AS I SEE THINGS: Economy needs overhaul
Two thousand and fourteen has only just begun but already several key issues are emerging as potentially serious talking points among policymakers in various Caribbean countries.
While I fully appreciate the deliberations among our leaders in and out of Government, it is my hope that the general public would also dial in to those discussions so that at the end of it all public policymaking would have benefited from as wide a cross-section of ideas as possible. That said, I wish, specifically, to zero in on two matters in relation to Barbados and Jamaica.
Let me start first with Barbados. The debate in the House of Assembly on the Appropriation Bill for 2014/2015 has once again revealed the significant challenges facing the Government on the fiscal side. In a nutshell, current revenue continues to perform poorly while current expenditure remains high. The net effect is that the Government is finding it rather difficult to meet its projected fiscal targets.
Given the fact that the local economy has not been able to generate any significant real economic growth over the past few years, job creation in the private sector has not been robust and hence the rate of unemployment remains comparatively high, it is understandable that current revenue will suffer from both the direct and indirect tax sides. Everyone on both sides of the House should at the minimum recognise and accept this basic conclusion.
But perhaps what is even more fascinating in the Barbadian context is that it is now beyond any doubt that the economy is badly in need of structural reform. The need to restructure the local economy has been talked about for decades by those in authority. But the time has come for real action. It is absolutely clear that given the recent performances of the key productive sectors, unless major changes are forthcoming soon, the economy of Barbados will remain stagnant and economic growth will suffer as a result of increasing fiscal deficits and public debt.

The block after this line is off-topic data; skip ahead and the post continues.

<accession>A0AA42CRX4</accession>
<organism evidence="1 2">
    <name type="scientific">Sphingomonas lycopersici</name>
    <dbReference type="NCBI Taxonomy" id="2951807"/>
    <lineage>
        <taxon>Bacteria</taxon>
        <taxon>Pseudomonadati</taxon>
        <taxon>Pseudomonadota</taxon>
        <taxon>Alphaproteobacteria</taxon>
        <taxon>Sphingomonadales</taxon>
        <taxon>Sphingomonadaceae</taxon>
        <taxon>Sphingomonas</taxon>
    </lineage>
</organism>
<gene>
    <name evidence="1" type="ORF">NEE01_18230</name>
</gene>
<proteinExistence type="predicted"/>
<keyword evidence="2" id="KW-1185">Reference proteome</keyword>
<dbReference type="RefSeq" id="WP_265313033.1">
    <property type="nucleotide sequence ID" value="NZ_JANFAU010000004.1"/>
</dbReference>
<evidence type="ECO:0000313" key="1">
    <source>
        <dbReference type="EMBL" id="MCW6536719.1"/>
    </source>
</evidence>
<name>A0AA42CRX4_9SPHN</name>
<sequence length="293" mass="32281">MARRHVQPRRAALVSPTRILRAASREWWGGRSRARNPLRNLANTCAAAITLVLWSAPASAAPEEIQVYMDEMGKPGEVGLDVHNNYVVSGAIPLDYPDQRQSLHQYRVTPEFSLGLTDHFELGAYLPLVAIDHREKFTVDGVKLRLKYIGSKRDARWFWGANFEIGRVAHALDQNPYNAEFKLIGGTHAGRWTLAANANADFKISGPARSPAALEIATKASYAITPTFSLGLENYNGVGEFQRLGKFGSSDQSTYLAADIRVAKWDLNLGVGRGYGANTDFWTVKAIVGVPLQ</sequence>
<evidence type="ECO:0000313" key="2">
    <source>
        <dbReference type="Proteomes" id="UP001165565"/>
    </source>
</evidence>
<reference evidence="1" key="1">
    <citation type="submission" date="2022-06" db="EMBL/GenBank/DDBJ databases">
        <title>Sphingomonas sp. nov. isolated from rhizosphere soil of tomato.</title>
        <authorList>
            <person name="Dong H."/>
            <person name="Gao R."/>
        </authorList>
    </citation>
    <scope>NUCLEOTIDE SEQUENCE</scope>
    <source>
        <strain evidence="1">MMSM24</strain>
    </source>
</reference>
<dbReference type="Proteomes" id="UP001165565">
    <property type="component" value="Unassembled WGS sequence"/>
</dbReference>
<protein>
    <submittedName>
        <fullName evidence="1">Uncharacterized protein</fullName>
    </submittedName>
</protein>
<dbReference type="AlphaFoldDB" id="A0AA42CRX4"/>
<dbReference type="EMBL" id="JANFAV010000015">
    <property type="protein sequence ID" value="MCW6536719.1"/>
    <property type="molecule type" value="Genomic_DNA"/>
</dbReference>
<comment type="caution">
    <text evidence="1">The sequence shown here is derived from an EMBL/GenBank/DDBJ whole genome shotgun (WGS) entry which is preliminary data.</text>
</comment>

To get the productive sectors to respond positively, Government has to provide the right incentives to those sectors to boost production. Hence, the Government as well as the key players in those sectors need to combine their intellectual capital to addressing this issue sooner rather than later.
In Jamaica, it was reported that former Finance Minister, Audley Shaw, is calling on the present administration “to fix the exchange rate in the interest of economic stability,” a move that has reportedly already been opposed by the head of the department of economics at the UWI Mona Campus. I am certain that over time this issue will gather momentum and rightly so as the pundits begin to weigh the pros and cons of fixed and flexible exchange rate systems and their appropriateness in relation to Jamaica. But to me, the more important consideration is whether or not the current exchange rate system is working in the country’s best interest.
If no, change the system. If yes, then, let the status quo continue.
Although I have focused on only two recent issues in relation to Barbados and Jamaica, there are clearly many other regional developments that deserve greater inputs from not only our political leaders but also the public at large because widespread discussions on critical issues could only redound to the benefit of our Caribbean economies. Without doubt, the timing for such interventions cannot be better.
Brian M. Francis, PhD, is a lecturer in the Department of Economics at the University of the West Indies Cave Hill Campus. Email email@example.com